Sunday, May 9, 2010


So the question is…while in exile, without a Temple or sacrifice…how should a Jew respond to such a monumental loss? The evil inclination…with its self preserving tendencies might respond by seeking a replacement for what was taken away. HaShem new that human reason might say… "since offering a sacrifice is such an important spiritual mitzvah… lets replace them by offering our own sacrifice…a sacrifice of our choosing… maybe we will find a so called “better” sacrifice.” However, as we said in our previous discussion, exile is for our benefit... and is for correcting the deficiencies that led to our spiritual decline when the Temple stood. HaShem new that we might think that replacing the sacrificial system is a logical step to take. However, this is why the Torah gives us an additional mitzvah… the mitzvah of NOT offering… or accepting any sacrifice that was offered outside of the Temple (Lev. 17:1-9). A Chassidic story illustrates a resolution to this apparent paradox;

"The two brothers, famed Rabbi Elimelech of Lyzensk and Rabbi Zushe of Anipoli, often wandered about together posing as simple beggars. They would mingle with the masses; listening, teaching, speaking, helping and guiding whomever and whenever they could.

Once while traveling with a group of vagabonds, members of the group were accused of being thieves, resulting in the entire bunch being thrown into jail. Confident of their innocence and eventual release, the two brothers sat quietly.

As the afternoon progressed, Rabbi Elimelech stood up to prepare himself to pray the afternoon service. "What are you doing?" his brother asked. "I'm getting ready for afternoon prayers," replied Rabbi Elimelech. Reb Zushe then advised, "HaShem being the same one who commanded you to pray — also commanded you not to pray in a room unfit for prayer!""Dear brother," Reb Zushe continued, "it is forbidden to pray in this cell because there is a pail that serves as a toilet nearby, making the room unfit for prayer." Dejected, the holy Rabbi Elimelech sat down. Soon after, Rabbi Elimelech began to cry. "Why are you crying?" said Rabbi Zushe. "Is it because you are unable to pray?" Reb Elimelech answered affirmatively. "But why weep?" continued Rabbi Zushe. "Don't you know that HaShem being the same one who commanded you to pray, also commanded you not to pray when the room is unfit for prayer? By not praying in this room, you have achieved a connection with HaShem. True, it is not the connection that you had sought. Yet, if you truly want to achieve a connection with HaShem, you would be happy that HaShem has afforded you the opportunity to obey His law at this time, no matter what it is."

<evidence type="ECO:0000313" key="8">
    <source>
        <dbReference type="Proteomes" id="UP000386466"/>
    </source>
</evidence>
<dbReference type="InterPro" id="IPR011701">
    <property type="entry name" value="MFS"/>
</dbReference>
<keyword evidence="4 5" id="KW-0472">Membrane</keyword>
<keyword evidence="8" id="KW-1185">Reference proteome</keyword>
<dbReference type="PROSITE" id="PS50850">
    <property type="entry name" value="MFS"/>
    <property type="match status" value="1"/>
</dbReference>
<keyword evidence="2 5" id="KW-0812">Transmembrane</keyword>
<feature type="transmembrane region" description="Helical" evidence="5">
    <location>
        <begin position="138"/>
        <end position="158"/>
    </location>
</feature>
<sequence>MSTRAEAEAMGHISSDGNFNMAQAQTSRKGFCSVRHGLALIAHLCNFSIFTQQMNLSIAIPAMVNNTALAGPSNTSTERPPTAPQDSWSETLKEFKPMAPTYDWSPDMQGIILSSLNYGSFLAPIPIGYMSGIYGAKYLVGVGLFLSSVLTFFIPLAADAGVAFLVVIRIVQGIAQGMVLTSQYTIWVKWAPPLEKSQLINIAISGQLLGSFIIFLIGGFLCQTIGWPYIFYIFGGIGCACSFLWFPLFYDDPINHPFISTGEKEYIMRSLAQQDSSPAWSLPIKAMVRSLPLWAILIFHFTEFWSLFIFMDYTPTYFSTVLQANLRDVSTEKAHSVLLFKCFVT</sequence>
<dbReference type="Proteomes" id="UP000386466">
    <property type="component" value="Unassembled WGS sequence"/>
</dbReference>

"You are right, my brother!" exclaimed Rabbi Elimelech, suddenly smiling. The feelings of dejection banished from his heart and mind, Rabbi Elimelech took his brother's arm and began to dance from joy as a result of performing the commandment of not praying in an inappropriate place. The guards heard the commotion and came running.

Witnessing the two brothers dancing—with their long beards and flowing tzitzit—the guards asked the other prisoners what had happened. "We have no idea!" they answered mystified. "Those two Jews were discussing the pail in the corner when all of a sudden they came to some happy conclusion and began to dance.""Is that right?" sneered the guards. "They're happy because of the pail, are they? We'll show them!" They promptly removed the pail from the cell—The holy brothers then prayed afternoon prayers undisturbed."

In exile a Jew can perceive the spiritual implications of not only DOING what HaShem asks…But also REFRAINING from doing what HaShem sometimes asks. We discover the inner joy of DOING a mitzvah when given the opportunity…as well as the joy of NOT doing a mitzvah when the opportunity is taken away. This is just one important piece of the puzzle that will one day… end our exile.

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